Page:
The United States’ longstanding discrimination against minority groups, especially Blacks, is biting the U.S. economy hard. A new report by US-based firm Citigroup claims the U.S. economy lost $16 trillion due to racism and discrimination faced by Blacks since 2000.
The report noted that the loss includes gaps in wages, access to housing and higher education and investment in Black-owned businesses.
The report adds to the plethora of research that has attempted to quantify the economic impact of systemic racism in the U.S.
Citigroup arrived at the $16 trillion figure by estimating that:
- Wage gap suffered by Black Americans cost the US economy $2.7 trillion
- $218 billion lost as a result of the housing deficit between Blacks and Whites
- $90 billion to $113 billion lifetime income lost because of discrimination from accessing higher education
- $13 trillion in business revenue lost in the last 20 years because of discrimination in lending to Africa American entrepreneurs.
The study warned that not acting to reverse discriminatory practices against Blacks could further cost the U.S. economy. Citigroup estimates that the U.S. economy could see a $5 trillion boost in the next five years if racial gaps are closed.
According to the report, the gaps in many cases remain wide 60 years after the Civil Rights Movement. In some cases, including in homeownership rates and college degree attainment, the gaps are wider now than in the 1950s and 1960s.
“These gaps are apparent in unemployment, net worth, debt levels, wages, peak income, financing for businesses, spending on education, and rates of imprisonment and sentencing levels,” the study noted.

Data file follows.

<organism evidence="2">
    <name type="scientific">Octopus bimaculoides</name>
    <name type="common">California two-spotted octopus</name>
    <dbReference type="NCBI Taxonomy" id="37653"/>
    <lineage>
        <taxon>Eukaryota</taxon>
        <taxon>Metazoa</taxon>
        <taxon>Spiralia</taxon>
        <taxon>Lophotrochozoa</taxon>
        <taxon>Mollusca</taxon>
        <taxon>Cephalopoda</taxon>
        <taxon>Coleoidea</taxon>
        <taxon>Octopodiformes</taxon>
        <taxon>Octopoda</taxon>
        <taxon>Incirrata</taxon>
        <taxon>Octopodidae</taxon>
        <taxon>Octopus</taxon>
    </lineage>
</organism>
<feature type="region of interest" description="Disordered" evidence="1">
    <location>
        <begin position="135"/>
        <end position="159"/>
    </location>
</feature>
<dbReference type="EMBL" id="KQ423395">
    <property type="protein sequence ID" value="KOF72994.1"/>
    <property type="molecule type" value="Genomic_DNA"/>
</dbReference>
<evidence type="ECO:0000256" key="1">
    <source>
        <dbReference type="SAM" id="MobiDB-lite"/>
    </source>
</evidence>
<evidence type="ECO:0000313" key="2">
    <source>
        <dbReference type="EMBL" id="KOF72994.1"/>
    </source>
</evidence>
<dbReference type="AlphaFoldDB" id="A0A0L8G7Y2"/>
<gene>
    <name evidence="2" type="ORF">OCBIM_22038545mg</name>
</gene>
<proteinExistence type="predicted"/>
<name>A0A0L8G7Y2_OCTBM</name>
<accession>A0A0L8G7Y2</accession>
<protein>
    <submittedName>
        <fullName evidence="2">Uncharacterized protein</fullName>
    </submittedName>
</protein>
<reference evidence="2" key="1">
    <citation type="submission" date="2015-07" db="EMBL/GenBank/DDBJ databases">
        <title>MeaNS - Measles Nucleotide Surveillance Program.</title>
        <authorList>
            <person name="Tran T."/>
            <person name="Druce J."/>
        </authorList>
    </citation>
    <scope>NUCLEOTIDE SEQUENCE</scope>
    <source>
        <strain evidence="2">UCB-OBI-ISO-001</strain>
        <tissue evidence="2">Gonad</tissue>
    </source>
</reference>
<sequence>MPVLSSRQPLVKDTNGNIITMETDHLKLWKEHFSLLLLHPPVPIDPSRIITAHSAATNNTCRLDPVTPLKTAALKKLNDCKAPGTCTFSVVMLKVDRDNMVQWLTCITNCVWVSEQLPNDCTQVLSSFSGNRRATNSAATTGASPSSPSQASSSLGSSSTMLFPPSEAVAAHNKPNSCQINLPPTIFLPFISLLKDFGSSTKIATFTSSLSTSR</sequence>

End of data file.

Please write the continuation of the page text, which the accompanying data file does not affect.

“Racial inequality has always had an outsized cost, one that was thought to be paid only by underrepresented groups,” said Raymond J. McGuire, Vice Chairman of Citigroup and Chairman of Banking, Capital Markets and Advisory at Citi.
He added: “What this report underscores is that this tariff is levied on us all, and particularly in the U.S., that cost has a real and tangible impact on our country’s economic output. Now, more than ever, we have a responsibility and an opportunity to confront this longstanding societal ill that has plagued Black and brown people in this country for centuries, tally up the economic loss and as a society, commit to bring greater equity and prosperity to all.”
Citigroup said the incarceration rate among Black Americans, conscious bias in hiring and voter suppression all play a role in hindering the effort to close the racial gap in the U.S.
According to Moody’s Investor Service, 44% of Black households owned their homes in 2019, compared with 74% of white households. “The disproportionate representation of Black households in poorer income and wealth brackets in the US suggests that those households have been more affected by the macroeconomic trends that have led to a broad rise in inequality,” said Moody’s Vice President William Foster.
“These trends include globalization of trade, capital and labor; displacement of labor through automation; rising educational requirements alongside highly uneven quality of schooling; and uneven access to credit.”
Also, data from the U.S. Federal Reserve show that between 1995 and 2016, White households’ net worth grew 43%, to $61,200 while it remained flat at $35,400 for Black families.
Last year, a study by consulting firm Mckinsey examined how racial discrimination and other inequalities have reduced America’s wealth. The firm noted that U.S. GDP could hit 6% if the racial wealth gap is closed by 2018. “The country has over a trillion dollars to gain from the effort,” the study concluded.